Impression of a Rib

“Café-Concert at Les Ambassadeurs,” 1876–77 by Edgar Degas

i have a red dress and no eyes.
i have a dress that is blood
red and i have eyes that don’t blink

when the balcony sucks in. my dress is a beet
swollen with thought, and hangs like a body
on my body. i have eyes that don’t blink

at being seen. i was halfway finished
before i saw i’d begun. my dress drips
down the center. my eyes are needle holes

and my dress is an over-red thread. i hang
my words in the air by their feet, limp
and damp, and my dress is my only laugh

that is actually red. my eyes
are the backs of moons and afterwards men
jest us like children, and smoke,

and women who have been my dress circle
their stomachs with their hands.
i’m an actress. this is not my mother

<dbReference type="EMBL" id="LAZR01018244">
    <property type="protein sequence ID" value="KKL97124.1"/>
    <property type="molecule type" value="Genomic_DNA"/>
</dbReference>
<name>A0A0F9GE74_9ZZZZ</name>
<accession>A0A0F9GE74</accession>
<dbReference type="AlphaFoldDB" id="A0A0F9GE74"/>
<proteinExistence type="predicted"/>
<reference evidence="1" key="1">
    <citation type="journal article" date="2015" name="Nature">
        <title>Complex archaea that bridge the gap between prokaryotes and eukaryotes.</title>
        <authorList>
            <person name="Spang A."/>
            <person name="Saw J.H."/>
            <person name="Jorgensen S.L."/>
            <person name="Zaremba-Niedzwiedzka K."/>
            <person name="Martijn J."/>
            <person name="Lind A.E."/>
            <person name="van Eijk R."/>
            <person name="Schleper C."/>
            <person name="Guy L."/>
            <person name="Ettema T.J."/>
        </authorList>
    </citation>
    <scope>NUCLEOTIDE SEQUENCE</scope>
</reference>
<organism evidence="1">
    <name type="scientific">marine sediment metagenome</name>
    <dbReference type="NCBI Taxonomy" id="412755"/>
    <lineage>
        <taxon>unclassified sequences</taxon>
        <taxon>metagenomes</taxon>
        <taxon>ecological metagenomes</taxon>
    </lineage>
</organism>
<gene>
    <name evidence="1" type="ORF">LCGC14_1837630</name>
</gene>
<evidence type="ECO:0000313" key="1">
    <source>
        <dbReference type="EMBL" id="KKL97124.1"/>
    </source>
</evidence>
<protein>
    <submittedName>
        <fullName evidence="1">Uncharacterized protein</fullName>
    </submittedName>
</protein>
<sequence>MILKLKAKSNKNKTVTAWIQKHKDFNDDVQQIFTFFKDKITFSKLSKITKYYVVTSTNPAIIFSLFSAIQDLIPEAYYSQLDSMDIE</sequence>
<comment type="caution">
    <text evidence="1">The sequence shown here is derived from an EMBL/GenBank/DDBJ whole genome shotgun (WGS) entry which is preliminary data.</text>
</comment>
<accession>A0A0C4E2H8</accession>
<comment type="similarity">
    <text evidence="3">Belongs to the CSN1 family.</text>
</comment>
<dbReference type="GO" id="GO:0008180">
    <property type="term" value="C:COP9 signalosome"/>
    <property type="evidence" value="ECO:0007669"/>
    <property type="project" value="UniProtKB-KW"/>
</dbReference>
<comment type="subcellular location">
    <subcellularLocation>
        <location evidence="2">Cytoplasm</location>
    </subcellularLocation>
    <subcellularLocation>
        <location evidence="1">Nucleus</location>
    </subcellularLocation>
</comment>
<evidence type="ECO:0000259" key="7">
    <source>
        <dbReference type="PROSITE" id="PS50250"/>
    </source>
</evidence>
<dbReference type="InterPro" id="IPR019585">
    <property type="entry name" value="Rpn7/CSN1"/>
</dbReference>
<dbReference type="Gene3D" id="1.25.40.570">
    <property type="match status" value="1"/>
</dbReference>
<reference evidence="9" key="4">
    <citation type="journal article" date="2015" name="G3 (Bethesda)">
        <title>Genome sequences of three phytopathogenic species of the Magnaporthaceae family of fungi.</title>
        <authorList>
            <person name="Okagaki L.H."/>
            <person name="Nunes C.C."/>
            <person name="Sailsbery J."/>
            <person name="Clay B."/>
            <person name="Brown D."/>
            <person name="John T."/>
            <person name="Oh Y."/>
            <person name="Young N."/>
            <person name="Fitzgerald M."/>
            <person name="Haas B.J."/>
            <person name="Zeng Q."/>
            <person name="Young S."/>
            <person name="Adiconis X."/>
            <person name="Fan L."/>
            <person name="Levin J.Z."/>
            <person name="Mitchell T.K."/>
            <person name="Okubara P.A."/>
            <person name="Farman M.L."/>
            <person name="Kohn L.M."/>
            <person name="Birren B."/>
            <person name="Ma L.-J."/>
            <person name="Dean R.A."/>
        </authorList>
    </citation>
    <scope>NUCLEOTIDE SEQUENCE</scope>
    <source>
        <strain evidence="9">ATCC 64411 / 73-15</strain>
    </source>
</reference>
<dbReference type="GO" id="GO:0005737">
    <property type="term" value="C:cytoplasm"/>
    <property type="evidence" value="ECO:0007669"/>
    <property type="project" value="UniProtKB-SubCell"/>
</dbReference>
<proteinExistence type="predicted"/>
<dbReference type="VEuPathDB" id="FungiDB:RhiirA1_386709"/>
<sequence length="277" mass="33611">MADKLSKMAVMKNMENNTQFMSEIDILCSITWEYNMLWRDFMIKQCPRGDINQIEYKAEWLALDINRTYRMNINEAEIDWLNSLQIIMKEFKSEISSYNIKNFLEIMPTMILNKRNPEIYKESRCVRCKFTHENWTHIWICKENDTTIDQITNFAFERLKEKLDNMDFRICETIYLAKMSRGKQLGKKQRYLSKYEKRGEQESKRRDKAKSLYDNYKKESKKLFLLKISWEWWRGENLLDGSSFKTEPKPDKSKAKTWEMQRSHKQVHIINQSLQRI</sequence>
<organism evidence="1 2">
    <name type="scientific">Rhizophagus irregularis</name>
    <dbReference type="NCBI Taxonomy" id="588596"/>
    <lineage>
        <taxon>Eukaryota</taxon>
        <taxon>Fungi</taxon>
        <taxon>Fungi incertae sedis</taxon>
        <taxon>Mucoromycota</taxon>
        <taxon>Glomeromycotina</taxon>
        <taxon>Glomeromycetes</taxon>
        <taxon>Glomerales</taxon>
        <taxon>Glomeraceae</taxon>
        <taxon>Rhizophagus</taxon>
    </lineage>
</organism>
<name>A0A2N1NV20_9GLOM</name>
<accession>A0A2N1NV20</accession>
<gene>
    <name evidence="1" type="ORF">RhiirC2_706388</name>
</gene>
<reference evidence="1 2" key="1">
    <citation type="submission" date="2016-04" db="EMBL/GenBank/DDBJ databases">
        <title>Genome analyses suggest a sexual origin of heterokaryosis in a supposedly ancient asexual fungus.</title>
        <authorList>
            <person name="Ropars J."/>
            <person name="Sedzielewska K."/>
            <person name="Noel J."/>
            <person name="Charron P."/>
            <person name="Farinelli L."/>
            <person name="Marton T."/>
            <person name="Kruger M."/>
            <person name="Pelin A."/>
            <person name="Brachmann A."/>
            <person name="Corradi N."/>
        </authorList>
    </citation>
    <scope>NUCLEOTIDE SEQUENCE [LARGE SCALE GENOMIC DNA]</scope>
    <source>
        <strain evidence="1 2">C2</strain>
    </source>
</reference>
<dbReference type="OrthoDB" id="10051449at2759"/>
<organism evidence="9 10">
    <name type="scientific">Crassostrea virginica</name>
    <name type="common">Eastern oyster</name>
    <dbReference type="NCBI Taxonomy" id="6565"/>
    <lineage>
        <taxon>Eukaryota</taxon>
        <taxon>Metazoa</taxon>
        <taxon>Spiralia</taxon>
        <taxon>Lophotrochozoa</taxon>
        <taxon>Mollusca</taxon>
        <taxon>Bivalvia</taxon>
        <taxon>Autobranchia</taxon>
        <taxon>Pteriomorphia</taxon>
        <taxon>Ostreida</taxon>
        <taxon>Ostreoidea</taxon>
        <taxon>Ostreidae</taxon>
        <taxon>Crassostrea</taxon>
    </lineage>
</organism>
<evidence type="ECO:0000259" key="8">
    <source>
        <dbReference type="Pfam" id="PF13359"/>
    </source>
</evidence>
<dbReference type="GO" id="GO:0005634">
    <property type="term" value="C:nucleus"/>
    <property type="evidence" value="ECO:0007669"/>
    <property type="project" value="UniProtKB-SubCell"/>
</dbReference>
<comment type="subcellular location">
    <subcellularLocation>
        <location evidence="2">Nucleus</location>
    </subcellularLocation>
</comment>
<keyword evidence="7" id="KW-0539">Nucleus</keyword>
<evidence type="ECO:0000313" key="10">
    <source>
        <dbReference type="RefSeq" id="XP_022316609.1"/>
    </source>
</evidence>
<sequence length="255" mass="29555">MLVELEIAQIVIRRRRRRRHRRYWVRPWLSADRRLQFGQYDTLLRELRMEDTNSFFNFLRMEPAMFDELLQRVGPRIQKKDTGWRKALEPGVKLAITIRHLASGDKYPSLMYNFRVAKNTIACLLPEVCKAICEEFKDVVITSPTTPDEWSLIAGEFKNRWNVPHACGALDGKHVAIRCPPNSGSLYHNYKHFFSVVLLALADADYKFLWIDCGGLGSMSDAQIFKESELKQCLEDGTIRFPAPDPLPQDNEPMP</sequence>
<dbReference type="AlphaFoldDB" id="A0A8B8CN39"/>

tongue. i have a dress that is
yellow. my lines are written by a parisian
man. we met in london. i came dancing

out like god upon a crimson wave. my dress hung
like a question or a suddenness. he wrote me
coming out this way, he says, to make me

like a lioness. the constellations are full
of dead women, he says. he says
my dress is the coat of a great lion.

i turn like the blood inside
a rose. the crowd is a great gasp. i can feel myself
become a pear. it’s as if you haven’t taken

pills, he says. i still have that dress.
it’s not too blonde or red. you can grasp
it with your eyes, he said, the way you wear it.

More Poems by Keith S. Wilson